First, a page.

Tulane Law’s Class of 2020 gave more than 24,000 hours of free legal service to the community, a whopping record among classes in recent memory.
The class gave beyond the mere 50 hours required per student for graduation, logging in 24,351 hours, helping victims of domestic violence, gig workers in the hospitality and entertainment industry, those facing housing discrimination, and helping the formerly imprisoned to return to society, among other needs.
“I believe this is the largest number of hours by any class in recent history, perhaps ever,” said Assistant Director of Pro Bono and Advocacy Programs Tonya Jupiter.
The numbers are significant: While all of the current third-year law students logged 24,351 hours of pro bono service, more than 45 students contributed more than 150 hours, or three times the requirement. At Tulane, those students are lovingly referred to as the Pro Bono Krewe. By comparison, the class of 2019 had a total of 17,027 hours, and the Class of 2018 gave 23,741 hours.
Tulane was the first law school in the country to mandate these service hours of JD students prior to graduation. Since the program launched in 1987, Tulane Law students have provided a myriad of pro bono work to both the local community and others around the country to the tune of 275,000 hours.
For current 3Ls, the Pro Bono Krewe is directly responsible for more than half of the total hours, 12,826.
“So many of our students go above and beyond and model a commitment to public service that continues long after they graduate,” said Stacy Seicshnaydre, Associate Dean for Experiential Learning and Public Interest Programs. “They lead and inspire all of us to use our training and skills to do more.”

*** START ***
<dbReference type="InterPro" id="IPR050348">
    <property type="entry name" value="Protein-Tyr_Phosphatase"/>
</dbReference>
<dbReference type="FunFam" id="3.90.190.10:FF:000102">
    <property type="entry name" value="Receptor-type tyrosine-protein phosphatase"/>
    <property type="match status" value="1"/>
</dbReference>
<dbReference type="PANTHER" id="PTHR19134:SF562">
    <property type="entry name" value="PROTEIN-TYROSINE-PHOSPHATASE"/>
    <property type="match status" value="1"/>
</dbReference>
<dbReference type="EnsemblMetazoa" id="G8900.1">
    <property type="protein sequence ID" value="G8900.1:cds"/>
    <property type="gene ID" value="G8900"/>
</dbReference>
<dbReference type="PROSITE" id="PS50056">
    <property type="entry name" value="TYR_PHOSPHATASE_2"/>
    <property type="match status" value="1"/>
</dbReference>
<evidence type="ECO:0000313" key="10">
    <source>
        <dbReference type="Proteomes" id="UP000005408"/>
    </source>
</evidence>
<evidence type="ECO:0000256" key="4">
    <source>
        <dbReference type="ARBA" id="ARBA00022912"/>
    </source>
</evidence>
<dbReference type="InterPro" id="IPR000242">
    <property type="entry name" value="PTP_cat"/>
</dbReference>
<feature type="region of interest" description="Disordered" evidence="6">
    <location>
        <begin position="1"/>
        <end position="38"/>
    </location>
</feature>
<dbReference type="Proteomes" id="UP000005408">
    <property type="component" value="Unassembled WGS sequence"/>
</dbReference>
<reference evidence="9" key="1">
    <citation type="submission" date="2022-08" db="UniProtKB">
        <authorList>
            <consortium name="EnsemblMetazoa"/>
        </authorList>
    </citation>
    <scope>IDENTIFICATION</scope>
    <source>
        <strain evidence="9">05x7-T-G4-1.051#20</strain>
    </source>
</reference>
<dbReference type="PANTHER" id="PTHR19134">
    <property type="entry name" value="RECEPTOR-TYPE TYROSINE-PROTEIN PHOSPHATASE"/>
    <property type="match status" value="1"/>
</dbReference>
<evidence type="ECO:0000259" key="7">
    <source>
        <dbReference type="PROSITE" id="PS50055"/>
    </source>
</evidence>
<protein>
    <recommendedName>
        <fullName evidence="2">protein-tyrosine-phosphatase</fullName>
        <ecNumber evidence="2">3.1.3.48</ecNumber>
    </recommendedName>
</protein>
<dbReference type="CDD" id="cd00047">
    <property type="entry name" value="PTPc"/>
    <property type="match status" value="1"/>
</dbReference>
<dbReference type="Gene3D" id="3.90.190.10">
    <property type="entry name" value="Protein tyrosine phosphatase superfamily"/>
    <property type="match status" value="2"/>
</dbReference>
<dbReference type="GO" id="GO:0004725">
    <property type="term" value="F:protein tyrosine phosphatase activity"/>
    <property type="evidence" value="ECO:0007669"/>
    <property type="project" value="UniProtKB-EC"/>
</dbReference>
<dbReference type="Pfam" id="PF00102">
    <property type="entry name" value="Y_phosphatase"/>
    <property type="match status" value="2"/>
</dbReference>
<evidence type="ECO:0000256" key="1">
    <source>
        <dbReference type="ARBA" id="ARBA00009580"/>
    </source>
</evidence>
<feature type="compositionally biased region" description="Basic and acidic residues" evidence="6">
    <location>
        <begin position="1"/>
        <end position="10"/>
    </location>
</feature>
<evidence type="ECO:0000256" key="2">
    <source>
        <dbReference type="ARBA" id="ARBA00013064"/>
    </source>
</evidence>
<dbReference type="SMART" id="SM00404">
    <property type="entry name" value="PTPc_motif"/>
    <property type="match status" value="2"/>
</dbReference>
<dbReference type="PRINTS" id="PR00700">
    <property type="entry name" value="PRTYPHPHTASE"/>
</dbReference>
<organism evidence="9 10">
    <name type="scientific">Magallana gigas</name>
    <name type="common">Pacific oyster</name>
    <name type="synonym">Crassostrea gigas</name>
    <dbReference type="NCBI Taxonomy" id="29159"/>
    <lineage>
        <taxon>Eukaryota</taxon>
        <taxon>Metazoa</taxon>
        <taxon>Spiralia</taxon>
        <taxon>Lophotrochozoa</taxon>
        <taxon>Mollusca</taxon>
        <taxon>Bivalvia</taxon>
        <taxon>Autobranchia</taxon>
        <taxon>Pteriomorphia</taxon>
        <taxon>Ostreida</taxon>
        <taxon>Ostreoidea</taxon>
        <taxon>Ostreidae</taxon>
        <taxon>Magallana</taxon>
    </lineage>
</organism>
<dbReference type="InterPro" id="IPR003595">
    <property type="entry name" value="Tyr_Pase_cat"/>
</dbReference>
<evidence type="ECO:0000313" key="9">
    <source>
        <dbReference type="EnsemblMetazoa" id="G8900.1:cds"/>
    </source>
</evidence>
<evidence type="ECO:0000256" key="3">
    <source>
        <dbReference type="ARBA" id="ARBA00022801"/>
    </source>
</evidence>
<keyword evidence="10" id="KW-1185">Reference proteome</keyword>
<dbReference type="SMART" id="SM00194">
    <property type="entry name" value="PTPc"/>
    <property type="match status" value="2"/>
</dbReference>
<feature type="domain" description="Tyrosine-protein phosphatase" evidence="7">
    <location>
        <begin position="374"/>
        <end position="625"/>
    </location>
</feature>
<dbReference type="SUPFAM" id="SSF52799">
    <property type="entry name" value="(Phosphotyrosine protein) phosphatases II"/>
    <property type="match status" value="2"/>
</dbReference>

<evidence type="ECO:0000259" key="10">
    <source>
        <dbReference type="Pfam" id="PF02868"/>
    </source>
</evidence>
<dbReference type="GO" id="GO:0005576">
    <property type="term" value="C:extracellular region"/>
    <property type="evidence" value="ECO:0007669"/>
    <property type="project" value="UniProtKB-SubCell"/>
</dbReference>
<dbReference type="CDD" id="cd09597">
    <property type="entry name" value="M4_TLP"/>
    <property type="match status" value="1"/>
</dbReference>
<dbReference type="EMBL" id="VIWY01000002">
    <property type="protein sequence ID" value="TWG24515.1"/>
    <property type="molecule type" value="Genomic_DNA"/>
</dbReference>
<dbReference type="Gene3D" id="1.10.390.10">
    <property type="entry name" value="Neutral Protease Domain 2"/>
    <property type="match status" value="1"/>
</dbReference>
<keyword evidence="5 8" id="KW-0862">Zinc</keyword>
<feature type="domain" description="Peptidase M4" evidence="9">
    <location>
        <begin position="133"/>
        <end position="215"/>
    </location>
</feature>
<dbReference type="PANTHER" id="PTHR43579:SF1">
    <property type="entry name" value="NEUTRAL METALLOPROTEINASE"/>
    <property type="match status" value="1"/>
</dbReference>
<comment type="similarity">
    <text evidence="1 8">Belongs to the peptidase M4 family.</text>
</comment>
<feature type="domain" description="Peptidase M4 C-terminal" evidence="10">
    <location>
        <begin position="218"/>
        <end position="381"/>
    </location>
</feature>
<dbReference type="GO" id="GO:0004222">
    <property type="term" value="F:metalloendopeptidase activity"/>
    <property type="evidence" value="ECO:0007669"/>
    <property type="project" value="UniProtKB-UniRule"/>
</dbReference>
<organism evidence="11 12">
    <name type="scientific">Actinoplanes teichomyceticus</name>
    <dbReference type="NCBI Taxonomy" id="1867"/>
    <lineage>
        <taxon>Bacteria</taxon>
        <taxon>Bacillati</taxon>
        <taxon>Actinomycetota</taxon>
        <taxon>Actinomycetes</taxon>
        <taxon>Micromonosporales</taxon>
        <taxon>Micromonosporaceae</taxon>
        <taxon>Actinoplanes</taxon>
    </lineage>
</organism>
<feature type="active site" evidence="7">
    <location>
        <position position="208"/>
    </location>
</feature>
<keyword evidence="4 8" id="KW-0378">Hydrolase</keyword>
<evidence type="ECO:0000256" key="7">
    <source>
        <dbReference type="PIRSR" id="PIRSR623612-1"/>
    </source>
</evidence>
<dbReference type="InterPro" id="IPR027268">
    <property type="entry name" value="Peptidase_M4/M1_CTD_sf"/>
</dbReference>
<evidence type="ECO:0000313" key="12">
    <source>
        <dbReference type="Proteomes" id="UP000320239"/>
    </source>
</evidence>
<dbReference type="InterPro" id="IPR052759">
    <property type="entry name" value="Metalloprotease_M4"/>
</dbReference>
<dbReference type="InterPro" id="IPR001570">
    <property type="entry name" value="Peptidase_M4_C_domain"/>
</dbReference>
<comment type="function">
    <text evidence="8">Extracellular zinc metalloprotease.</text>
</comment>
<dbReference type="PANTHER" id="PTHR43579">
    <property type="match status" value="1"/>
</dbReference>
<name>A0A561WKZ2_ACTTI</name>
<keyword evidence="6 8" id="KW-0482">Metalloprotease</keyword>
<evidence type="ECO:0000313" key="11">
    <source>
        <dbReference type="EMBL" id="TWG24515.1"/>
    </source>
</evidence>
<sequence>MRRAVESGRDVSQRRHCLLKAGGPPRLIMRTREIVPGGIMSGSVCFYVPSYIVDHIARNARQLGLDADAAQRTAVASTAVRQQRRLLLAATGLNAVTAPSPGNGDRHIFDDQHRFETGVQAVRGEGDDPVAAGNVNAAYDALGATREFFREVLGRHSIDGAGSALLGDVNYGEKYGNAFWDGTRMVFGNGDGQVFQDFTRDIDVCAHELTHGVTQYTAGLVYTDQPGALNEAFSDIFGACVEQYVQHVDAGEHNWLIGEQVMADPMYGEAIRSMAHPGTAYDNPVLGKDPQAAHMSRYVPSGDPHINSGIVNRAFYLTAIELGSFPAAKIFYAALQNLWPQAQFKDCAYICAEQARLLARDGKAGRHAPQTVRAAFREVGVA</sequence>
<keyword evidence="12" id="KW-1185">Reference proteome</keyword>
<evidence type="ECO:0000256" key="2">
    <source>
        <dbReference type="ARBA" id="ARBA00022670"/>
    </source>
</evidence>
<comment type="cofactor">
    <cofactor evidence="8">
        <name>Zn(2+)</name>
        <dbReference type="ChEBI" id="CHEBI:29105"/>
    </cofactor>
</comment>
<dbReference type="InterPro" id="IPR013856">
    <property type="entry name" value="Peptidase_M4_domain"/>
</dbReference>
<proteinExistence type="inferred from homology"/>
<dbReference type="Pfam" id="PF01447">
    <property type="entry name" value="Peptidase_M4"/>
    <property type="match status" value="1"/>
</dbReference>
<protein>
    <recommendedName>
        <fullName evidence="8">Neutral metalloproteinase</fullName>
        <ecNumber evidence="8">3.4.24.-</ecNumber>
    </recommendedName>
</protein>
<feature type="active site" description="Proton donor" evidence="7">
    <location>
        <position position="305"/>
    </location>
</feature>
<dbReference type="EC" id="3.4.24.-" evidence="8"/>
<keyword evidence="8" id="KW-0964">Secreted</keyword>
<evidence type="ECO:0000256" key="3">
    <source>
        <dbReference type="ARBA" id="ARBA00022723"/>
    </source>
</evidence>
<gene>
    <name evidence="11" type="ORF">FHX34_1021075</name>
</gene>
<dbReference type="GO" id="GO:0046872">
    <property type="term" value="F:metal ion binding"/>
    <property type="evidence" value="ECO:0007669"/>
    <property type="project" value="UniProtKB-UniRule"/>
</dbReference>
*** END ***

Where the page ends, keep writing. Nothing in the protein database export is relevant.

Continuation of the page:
Winning the Louisiana State Bar Association Award is Caroline “Tory” Green, who gave 591 hours of pro bono service with the Federal Public Defender for the U.S. District Court for the Eastern District of Louisiana, and the Orleans Parish Public Defender.
On top of this pro bono service, Green also worked with the Tulane Criminal Justice Clinic on pre-trial and post- conviction cases. The LSBA Award is given to a select number of law students each year for their commitment to providing legal service to the poor.
Tulane honors students showing an exceptional commitment to public service in a range of placements throughout their time at Tulane with the Jackson-Ryan Pro Bono Advocate Award. The award is named in honor of former Assistant Dean Julie Jackson and Eileen Ryan, Program Coordinator, who administered the Tulane Law School Pro Bono Program from its inception in 1987 until 2016.
This year’s Jackson-Ryan Award winners are:
Jessica Sawyer, who performed 606.5 hours with Southeast Louisiana Legal Services (SLLS), the Capital Post-Conviction Project of Louisiana and The Advocacy Center.
Green, who performed 591 hours of pro bono service with the Federal Public Defender for the U.S. District Court for the Eastern District of Louisiana, and the Orleans Parish Public Defender.
Thuy-Duyen N. Le, who gave 537 hours of service to SSLS, VITA and the Family Violence Law Center.
Victor Sanchez-Lloveras, with 534 hours of service through the Federal Public Defender for the Northern District of Florida, La. Capital Assistance Center and the Legal Aid Society of New York.
Stefka Pfisterer, with 441 hours of pro bono service with the Hon. Judge Martin L.C. Feldman of the U.S. District Court for the Eastern District of Louisiana; the National Center for Victims of Crime, and the San Diego County District Attorney.
Niles McDonald, who performed 416 hours of pro bono service through The Advocacy Center and the Thurston County Public Defender.
Marissa Shevins, with 330 hours of pro bono service through the Loyola University Immigration Clinic, the Texas Criminal Justice Coalition and the Voice of the Experienced.